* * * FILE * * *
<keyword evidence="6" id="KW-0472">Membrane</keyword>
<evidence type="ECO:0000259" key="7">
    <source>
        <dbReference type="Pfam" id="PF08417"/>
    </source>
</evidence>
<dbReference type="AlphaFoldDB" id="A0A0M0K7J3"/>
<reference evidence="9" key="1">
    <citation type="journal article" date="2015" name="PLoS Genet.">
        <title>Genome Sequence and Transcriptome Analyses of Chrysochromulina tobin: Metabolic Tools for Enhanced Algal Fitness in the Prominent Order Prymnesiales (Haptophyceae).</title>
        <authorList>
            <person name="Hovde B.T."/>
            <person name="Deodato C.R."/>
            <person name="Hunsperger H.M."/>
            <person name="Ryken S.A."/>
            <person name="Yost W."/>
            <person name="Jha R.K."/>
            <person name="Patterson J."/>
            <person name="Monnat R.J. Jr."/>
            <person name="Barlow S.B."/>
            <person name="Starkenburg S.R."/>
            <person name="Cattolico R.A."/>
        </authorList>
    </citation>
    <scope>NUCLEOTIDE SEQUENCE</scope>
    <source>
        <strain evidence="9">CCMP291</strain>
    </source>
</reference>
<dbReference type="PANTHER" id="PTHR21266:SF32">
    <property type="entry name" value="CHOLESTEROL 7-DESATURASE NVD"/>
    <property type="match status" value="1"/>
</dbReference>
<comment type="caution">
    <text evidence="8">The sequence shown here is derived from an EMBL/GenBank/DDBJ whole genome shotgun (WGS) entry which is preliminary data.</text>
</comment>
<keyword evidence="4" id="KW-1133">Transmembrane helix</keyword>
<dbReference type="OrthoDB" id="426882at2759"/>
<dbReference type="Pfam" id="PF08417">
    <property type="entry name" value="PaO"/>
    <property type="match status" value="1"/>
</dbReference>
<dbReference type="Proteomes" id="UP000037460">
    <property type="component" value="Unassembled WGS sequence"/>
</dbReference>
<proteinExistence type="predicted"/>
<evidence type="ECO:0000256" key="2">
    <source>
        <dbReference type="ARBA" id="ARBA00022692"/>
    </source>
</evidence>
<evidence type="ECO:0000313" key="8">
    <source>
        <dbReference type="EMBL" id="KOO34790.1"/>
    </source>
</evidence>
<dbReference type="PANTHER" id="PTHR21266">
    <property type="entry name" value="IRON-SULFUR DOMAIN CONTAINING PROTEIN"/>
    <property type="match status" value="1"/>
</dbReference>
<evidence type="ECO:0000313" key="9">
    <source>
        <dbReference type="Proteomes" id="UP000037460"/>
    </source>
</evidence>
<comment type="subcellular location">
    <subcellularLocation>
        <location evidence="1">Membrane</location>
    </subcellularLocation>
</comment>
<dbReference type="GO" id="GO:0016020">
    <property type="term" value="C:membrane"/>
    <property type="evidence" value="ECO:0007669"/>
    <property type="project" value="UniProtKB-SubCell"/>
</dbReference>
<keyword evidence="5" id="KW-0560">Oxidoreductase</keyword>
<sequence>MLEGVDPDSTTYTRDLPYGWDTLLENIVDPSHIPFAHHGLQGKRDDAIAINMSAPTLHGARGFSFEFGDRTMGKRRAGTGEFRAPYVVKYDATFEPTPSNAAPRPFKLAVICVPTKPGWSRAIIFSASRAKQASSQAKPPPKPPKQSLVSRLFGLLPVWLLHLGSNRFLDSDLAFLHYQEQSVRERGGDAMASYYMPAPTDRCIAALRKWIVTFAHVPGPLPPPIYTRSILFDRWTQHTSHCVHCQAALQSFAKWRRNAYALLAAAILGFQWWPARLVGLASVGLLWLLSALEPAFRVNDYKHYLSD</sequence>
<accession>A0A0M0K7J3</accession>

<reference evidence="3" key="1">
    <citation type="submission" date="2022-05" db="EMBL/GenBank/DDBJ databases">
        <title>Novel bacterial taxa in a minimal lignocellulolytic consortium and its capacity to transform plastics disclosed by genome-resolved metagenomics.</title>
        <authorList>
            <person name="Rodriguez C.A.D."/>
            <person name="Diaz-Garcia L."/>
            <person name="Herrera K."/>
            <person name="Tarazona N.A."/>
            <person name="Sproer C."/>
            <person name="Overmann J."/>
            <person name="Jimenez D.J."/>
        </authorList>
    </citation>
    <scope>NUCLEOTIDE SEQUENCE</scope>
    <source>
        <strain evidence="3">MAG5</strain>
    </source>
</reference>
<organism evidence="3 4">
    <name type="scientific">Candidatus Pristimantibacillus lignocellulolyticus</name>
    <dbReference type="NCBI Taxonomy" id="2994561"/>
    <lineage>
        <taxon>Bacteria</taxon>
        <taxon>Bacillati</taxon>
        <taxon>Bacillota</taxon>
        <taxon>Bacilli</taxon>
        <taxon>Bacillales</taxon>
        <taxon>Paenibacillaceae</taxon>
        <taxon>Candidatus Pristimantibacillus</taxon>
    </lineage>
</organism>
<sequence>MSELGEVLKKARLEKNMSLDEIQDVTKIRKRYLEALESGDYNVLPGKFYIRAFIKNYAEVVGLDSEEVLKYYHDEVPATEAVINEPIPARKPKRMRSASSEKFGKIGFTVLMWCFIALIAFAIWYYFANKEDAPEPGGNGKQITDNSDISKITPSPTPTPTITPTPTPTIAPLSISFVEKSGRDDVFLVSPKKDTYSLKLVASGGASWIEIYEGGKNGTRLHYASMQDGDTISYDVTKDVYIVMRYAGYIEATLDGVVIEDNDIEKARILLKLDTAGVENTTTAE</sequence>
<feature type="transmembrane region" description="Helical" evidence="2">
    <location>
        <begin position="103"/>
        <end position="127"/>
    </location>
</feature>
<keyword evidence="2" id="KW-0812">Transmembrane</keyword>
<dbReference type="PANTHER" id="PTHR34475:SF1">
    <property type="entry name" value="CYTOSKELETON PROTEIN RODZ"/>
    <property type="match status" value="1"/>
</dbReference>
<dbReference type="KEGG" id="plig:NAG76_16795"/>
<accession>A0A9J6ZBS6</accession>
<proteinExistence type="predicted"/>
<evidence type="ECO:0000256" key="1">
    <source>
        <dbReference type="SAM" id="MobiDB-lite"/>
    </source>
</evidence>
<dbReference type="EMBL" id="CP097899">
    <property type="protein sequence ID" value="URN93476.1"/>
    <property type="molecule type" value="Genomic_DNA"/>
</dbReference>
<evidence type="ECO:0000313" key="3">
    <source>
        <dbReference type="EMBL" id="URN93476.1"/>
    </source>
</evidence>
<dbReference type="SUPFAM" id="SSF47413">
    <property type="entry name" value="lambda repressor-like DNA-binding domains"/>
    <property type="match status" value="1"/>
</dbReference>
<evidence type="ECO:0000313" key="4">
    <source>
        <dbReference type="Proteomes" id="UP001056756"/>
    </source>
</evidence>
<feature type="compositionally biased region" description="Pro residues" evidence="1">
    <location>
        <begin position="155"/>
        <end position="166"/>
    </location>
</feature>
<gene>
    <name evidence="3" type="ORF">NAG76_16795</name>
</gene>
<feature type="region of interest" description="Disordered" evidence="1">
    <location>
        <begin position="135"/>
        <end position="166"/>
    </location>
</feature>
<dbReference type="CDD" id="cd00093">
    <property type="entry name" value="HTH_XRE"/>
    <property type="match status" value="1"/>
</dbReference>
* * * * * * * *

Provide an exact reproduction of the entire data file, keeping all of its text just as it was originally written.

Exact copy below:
<keyword evidence="6" id="KW-0472">Membrane</keyword>
<evidence type="ECO:0000259" key="7">
    <source>
        <dbReference type="Pfam" id="PF08417"/>
    </source>
</evidence>
<dbReference type="AlphaFoldDB" id="A0A0M0K7J3"/>
<reference evidence="9" key="1">
    <citation type="journal article" date="2015" name="PLoS Genet.">
        <title>Genome Sequence and Transcriptome Analyses of Chrysochromulina tobin: Metabolic Tools for Enhanced Algal Fitness in the Prominent Order Prymnesiales (Haptophyceae).</title>
        <authorList>
            <person name="Hovde B.T."/>
            <person name="Deodato C.R."/>
            <person name="Hunsperger H.M."/>
            <person name="Ryken S.A."/>
            <person name="Yost W."/>
            <person name="Jha R.K."/>
            <person name="Patterson J."/>
            <person name="Monnat R.J. Jr."/>
            <person name="Barlow S.B."/>
            <person name="Starkenburg S.R."/>
            <person name="Cattolico R.A."/>
        </authorList>
    </citation>
    <scope>NUCLEOTIDE SEQUENCE</scope>
    <source>
        <strain evidence="9">CCMP291</strain>
    </source>
</reference>
<dbReference type="PANTHER" id="PTHR21266:SF32">
    <property type="entry name" value="CHOLESTEROL 7-DESATURASE NVD"/>
    <property type="match status" value="1"/>
</dbReference>
<comment type="caution">
    <text evidence="8">The sequence shown here is derived from an EMBL/GenBank/DDBJ whole genome shotgun (WGS) entry which is preliminary data.</text>
</comment>
<keyword evidence="4" id="KW-1133">Transmembrane helix</keyword>
<dbReference type="OrthoDB" id="426882at2759"/>
<dbReference type="Pfam" id="PF08417">
    <property type="entry name" value="PaO"/>
    <property type="match status" value="1"/>
</dbReference>
<dbReference type="Proteomes" id="UP000037460">
    <property type="component" value="Unassembled WGS sequence"/>
</dbReference>
<proteinExistence type="predicted"/>
<evidence type="ECO:0000256" key="2">
    <source>
        <dbReference type="ARBA" id="ARBA00022692"/>
    </source>
</evidence>
<evidence type="ECO:0000313" key="8">
    <source>
        <dbReference type="EMBL" id="KOO34790.1"/>
    </source>
</evidence>
<dbReference type="PANTHER" id="PTHR21266">
    <property type="entry name" value="IRON-SULFUR DOMAIN CONTAINING PROTEIN"/>
    <property type="match status" value="1"/>
</dbReference>
<evidence type="ECO:0000313" key="9">
    <source>
        <dbReference type="Proteomes" id="UP000037460"/>
    </source>
</evidence>
<comment type="subcellular location">
    <subcellularLocation>
        <location evidence="1">Membrane</location>
    </subcellularLocation>
</comment>
<dbReference type="GO" id="GO:0016020">
    <property type="term" value="C:membrane"/>
    <property type="evidence" value="ECO:0007669"/>
    <property type="project" value="UniProtKB-SubCell"/>
</dbReference>
<keyword evidence="5" id="KW-0560">Oxidoreductase</keyword>
<sequence>MLEGVDPDSTTYTRDLPYGWDTLLENIVDPSHIPFAHHGLQGKRDDAIAINMSAPTLHGARGFSFEFGDRTMGKRRAGTGEFRAPYVVKYDATFEPTPSNAAPRPFKLAVICVPTKPGWSRAIIFSASRAKQASSQAKPPPKPPKQSLVSRLFGLLPVWLLHLGSNRFLDSDLAFLHYQEQSVRERGGDAMASYYMPAPTDRCIAALRKWIVTFAHVPGPLPPPIYTRSILFDRWTQHTSHCVHCQAALQSFAKWRRNAYALLAAAILGFQWWPARLVGLASVGLLWLLSALEPAFRVNDYKHYLSD</sequence>
<accession>A0A0M0K7J3</accession>

<reference evidence="3" key="1">
    <citation type="submission" date="2022-05" db="EMBL/GenBank/DDBJ databases">
        <title>Novel bacterial taxa in a minimal lignocellulolytic consortium and its capacity to transform plastics disclosed by genome-resolved metagenomics.</title>
        <authorList>
            <person name="Rodriguez C.A.D."/>
            <person name="Diaz-Garcia L."/>
            <person name="Herrera K."/>
            <person name="Tarazona N.A."/>
            <person name="Sproer C."/>
            <person name="Overmann J."/>
            <person name="Jimenez D.J."/>
        </authorList>
    </citation>
    <scope>NUCLEOTIDE SEQUENCE</scope>
    <source>
        <strain evidence="3">MAG5</strain>
    </source>
</reference>
<organism evidence="3 4">
    <name type="scientific">Candidatus Pristimantibacillus lignocellulolyticus</name>
    <dbReference type="NCBI Taxonomy" id="2994561"/>
    <lineage>
        <taxon>Bacteria</taxon>
        <taxon>Bacillati</taxon>
        <taxon>Bacillota</taxon>
        <taxon>Bacilli</taxon>
        <taxon>Bacillales</taxon>
        <taxon>Paenibacillaceae</taxon>
        <taxon>Candidatus Pristimantibacillus</taxon>
    </lineage>
</organism>
<sequence>MSELGEVLKKARLEKNMSLDEIQDVTKIRKRYLEALESGDYNVLPGKFYIRAFIKNYAEVVGLDSEEVLKYYHDEVPATEAVINEPIPARKPKRMRSASSEKFGKIGFTVLMWCFIALIAFAIWYYFANKEDAPEPGGNGKQITDNSDISKITPSPTPTPTITPTPTPTIAPLSISFVEKSGRDDVFLVSPKKDTYSLKLVASGGASWIEIYEGGKNGTRLHYASMQDGDTISYDVTKDVYIVMRYAGYIEATLDGVVIEDNDIEKARILLKLDTAGVENTTTAE</sequence>
<feature type="transmembrane region" description="Helical" evidence="2">
    <location>
        <begin position="103"/>
        <end position="127"/>
    </location>
</feature>
<keyword evidence="2" id="KW-0812">Transmembrane</keyword>
<dbReference type="PANTHER" id="PTHR34475:SF1">
    <property type="entry name" value="CYTOSKELETON PROTEIN RODZ"/>
    <property type="match status" value="1"/>
</dbReference>
<dbReference type="KEGG" id="plig:NAG76_16795"/>
<accession>A0A9J6ZBS6</accession>
<proteinExistence type="predicted"/>
<evidence type="ECO:0000256" key="1">
    <source>
        <dbReference type="SAM" id="MobiDB-lite"/>
    </source>
</evidence>
<dbReference type="EMBL" id="CP097899">
    <property type="protein sequence ID" value="URN93476.1"/>
    <property type="molecule type" value="Genomic_DNA"/>
</dbReference>
<evidence type="ECO:0000313" key="3">
    <source>
        <dbReference type="EMBL" id="URN93476.1"/>
    </source>
</evidence>
<dbReference type="SUPFAM" id="SSF47413">
    <property type="entry name" value="lambda repressor-like DNA-binding domains"/>
    <property type="match status" value="1"/>
</dbReference>
<evidence type="ECO:0000313" key="4">
    <source>
        <dbReference type="Proteomes" id="UP001056756"/>
    </source>
</evidence>
<feature type="compositionally biased region" description="Pro residues" evidence="1">
    <location>
        <begin position="155"/>
        <end position="166"/>
    </location>
</feature>
<gene>
    <name evidence="3" type="ORF">NAG76_16795</name>
</gene>
<feature type="region of interest" description="Disordered" evidence="1">
    <location>
        <begin position="135"/>
        <end position="166"/>
    </location>
</feature>
<dbReference type="CDD" id="cd00093">
    <property type="entry name" value="HTH_XRE"/>
    <property type="match status" value="1"/>
</dbReference>